Two sports that could not be more extreme to each other─balletic synchronized swimming and bombastic professional wrestling─share an ugly health peril: dangerous head injuries. Interest groups in both are taking steps to better protect athletes, including through litigation in the civil justice system.
Although many fans long may have winked about whether shenanigans in the wrestling ring are faked, pro wrestling does require its stars to engage in athletic moves, many of which subjected them to concussions and long-term neurologic damage, dozens of participant-plaintiffs have asserted in a lawsuit filed against World Wrestling Entertainment Inc., the pro league best known as the WWE.
The one-time wrestling pros, ages 34 to 84, assert that WWE knew of the health risks, especially of head injuries it subjected its performers to, and that it failed to provide adequate safety, protection, and care, leaving many stars with sustained cognitive and other harms.
As the news service Bloomberg BNA describes the suit by WWE stars, male and female:
A ‘carnival’ culture permeated WWE, and the closely-held company promoted risky moves in the ring, fraudulently concealed concussion risks and gave inadequate medical treatment to wrestlers designated as independent contractors to avoid federal labor laws…The wrestlers also allege Stamford, Conn.-based WWE and its chairman, Vincent McMahon, violated federal racketeering laws in operating the company.
Reports indicate that this suit now puts the WWE in the company of the National Football League and the National Hockey League, as well as the NCAA, in being forced to confront the dangers of their sports to their athletes.
I’ve written recently and previously how poorly leagues and sports organizations, particularly the NFL, have responded to this growing crisis. I’ve also noted that it affects amateurs, as well as pros, and poses special problems for young athletes. That’s because of the added developmental harms boys and girls can suffer in head injuries and because they’re under such intense and varied pressures with sports now plays such an out-sized role in kids’ lives.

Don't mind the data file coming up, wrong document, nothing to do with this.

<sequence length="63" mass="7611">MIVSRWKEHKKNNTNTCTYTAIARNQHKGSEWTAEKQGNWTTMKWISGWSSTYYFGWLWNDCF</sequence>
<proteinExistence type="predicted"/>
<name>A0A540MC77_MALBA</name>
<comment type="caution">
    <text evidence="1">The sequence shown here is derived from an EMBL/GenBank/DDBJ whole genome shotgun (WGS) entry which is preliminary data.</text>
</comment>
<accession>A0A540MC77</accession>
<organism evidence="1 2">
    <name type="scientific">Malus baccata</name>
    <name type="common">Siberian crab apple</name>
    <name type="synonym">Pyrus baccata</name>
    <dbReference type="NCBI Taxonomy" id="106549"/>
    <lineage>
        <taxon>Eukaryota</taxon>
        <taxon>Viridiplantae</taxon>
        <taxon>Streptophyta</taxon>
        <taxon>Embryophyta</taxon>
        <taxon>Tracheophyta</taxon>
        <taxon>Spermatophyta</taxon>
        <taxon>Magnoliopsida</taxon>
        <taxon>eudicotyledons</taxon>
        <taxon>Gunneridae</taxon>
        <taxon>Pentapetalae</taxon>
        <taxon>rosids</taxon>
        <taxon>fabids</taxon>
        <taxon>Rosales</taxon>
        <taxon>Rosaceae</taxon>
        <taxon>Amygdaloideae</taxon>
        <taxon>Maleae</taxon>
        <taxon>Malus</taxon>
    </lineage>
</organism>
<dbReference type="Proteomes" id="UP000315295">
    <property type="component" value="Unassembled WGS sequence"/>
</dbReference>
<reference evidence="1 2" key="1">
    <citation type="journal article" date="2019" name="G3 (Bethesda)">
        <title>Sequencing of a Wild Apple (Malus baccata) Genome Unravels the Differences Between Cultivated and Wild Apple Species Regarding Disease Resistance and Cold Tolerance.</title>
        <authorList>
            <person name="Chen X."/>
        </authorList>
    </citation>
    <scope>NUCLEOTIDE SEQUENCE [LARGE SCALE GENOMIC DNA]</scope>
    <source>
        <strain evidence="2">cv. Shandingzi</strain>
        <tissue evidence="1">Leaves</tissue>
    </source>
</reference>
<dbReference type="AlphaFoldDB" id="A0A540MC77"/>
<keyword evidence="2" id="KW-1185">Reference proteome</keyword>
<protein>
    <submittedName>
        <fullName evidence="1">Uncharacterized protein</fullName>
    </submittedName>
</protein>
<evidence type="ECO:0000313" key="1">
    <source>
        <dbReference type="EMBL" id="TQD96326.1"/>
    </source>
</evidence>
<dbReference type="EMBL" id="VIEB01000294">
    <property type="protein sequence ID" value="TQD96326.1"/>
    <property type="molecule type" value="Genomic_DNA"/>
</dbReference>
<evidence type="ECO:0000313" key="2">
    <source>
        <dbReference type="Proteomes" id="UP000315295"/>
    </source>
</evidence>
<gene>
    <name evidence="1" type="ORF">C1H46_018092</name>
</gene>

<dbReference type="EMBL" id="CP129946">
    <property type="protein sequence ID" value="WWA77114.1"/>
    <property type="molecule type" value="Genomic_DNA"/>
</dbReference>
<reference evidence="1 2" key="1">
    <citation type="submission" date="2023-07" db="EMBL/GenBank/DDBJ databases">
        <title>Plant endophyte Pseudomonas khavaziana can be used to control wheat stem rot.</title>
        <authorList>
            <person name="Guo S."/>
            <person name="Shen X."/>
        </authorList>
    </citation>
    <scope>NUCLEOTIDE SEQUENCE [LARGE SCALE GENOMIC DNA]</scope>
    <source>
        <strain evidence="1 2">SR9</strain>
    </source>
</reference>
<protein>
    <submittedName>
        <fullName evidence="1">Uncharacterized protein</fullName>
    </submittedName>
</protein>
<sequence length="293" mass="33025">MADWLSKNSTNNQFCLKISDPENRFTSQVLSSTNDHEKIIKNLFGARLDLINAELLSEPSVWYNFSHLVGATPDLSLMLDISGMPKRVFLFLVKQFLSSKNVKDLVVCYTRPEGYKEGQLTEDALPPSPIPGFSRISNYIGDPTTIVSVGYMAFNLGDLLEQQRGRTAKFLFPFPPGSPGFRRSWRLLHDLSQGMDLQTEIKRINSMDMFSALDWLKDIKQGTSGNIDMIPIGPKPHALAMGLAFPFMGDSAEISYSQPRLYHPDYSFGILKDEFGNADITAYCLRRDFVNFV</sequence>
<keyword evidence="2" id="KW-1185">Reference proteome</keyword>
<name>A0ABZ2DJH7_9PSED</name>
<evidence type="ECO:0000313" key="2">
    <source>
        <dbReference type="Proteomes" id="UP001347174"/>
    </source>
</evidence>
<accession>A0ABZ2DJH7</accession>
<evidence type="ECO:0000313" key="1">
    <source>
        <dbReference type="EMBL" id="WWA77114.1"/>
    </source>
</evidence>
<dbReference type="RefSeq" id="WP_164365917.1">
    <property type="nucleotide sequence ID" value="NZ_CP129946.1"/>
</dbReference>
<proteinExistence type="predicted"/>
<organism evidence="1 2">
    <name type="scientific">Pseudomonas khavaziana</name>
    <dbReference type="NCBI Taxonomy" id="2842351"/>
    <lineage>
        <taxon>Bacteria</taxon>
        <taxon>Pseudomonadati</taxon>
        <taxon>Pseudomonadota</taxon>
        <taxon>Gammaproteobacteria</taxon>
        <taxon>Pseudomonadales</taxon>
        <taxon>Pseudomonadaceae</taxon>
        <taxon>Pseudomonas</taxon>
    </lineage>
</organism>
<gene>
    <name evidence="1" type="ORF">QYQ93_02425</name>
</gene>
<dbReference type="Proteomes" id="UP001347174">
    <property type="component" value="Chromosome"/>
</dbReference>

Although experts have identified before and sought to increase young athletes protection from head injuries in sports like soccer, basketball, and gymnastics, the New York Times says that a perhaps surprising competition now has joined in: synchronized swimming. The sport has a reputation for its grace and beauty, but, as the Times notes: “Underwater, synchronized swimming is a combat zone in which swimmers, all with a smile, routinely kick and crash into one another while executing those exquisite moves at close quarters without touching the bottom of the pool.”
Because injuries in “synchro” occur out of audience view, they can go undetected, unless athletes report them. They’re loath to do so because it may sideline them from an activity for which they train intensely. This also is a resolutely team sport, so injured athletes may feel they are letting teammates down or they will lose close friends and connections if they’re out for care and recovery, which can take a long time.
Synchro organizations, coaches, and athletes are trying to spread the word about head injury harms, to ensure they’re detected and treated, and to discuss ways that they can be minimized.